Again, a naive view here is that politicians do what the ‘ideal’ media would do. But nearly all economic issues involve winners and losers, either directly or indirectly. Most politicians support the interests of particular groups. So politicians will select to talk to those economists who support policies that favour those interests. They will have little regard to whether those economists are in the majority or not. A classic example is the Laffer curve. Hardly any economists believe that tax cuts increase tax revenues, yet the Republican Party looked to the few who did, and it became a party line. (Paul Krugman, in his first book, talked about the ‘policy entrepreneurs’ who intermediated this process. Nowadays we have think tanks: some good, some propaganda factories.)
Now if we had a media that faithfully reported what the majority of economists thought, and questioned politicians on this basis, then this kind of self selection by politicians would happen a lot less, because it would run the risk of being exposed. This clearly does not happen, as Stevenson and Wolfers lament here. There seem to me to be three main reasons.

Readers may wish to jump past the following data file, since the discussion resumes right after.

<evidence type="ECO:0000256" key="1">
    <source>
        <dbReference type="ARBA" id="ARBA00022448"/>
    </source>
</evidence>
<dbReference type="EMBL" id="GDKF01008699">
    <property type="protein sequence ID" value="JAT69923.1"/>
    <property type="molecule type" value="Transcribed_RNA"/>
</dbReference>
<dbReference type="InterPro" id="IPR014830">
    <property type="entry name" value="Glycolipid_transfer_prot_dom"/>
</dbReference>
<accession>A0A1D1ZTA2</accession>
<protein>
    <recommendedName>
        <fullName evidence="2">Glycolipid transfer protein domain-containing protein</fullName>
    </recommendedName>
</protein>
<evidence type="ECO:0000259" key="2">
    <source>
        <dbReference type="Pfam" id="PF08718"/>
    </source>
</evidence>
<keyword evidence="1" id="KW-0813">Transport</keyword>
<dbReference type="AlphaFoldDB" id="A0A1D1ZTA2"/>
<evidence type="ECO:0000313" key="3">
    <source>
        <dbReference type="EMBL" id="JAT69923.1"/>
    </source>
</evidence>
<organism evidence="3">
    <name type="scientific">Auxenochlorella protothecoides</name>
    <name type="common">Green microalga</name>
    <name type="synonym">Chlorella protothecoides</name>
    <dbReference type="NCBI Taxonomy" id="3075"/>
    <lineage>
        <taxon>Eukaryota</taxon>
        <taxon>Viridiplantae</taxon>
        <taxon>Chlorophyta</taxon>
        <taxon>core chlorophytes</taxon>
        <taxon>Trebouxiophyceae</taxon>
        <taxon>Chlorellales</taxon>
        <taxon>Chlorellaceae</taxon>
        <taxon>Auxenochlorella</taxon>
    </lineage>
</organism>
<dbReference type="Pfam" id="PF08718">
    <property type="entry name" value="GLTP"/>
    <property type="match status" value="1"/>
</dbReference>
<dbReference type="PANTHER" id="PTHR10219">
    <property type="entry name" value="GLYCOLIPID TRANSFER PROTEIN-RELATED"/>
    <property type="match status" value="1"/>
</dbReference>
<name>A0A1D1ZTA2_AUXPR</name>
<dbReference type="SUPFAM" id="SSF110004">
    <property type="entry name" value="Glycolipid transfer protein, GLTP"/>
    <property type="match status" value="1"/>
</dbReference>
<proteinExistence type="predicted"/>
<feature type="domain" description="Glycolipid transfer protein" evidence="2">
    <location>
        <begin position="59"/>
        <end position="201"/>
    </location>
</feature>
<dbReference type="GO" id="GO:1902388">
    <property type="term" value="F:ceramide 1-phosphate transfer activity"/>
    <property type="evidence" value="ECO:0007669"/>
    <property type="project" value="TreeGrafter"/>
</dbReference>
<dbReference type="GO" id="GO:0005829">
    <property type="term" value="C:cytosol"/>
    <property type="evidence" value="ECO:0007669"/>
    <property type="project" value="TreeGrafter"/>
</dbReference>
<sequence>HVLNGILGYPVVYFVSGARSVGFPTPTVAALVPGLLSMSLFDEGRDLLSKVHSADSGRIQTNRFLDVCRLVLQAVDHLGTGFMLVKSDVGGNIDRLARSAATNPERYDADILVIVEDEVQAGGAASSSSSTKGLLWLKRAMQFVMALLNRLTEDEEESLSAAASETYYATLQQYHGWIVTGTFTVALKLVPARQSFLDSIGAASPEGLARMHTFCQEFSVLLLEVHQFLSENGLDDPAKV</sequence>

1) Those in the media react to incentives and pressure, like anyone else. So when Stephanie Flanders made the obviously correct comment that growth in UK employment despite sluggish output might not be good news because it meant productivity growth was low, she was jumped on by Conservative politicians shouting bias. Did the BBC ignore these complaints and tell the politicians to get real - like hell they did. Yet if someone in the media writes something that does not make sense in terms of what academic economists understand, do the massed ranks of professors stand up and loudly complain? It was a rhetorical question. Occasionally groups of economists write letters, although these are pretty ineffective, either because they get ridiculed, or because it provokes an apparently equivalent letter from the ‘other side’. (See Alan Manning here.) Which brings us to ...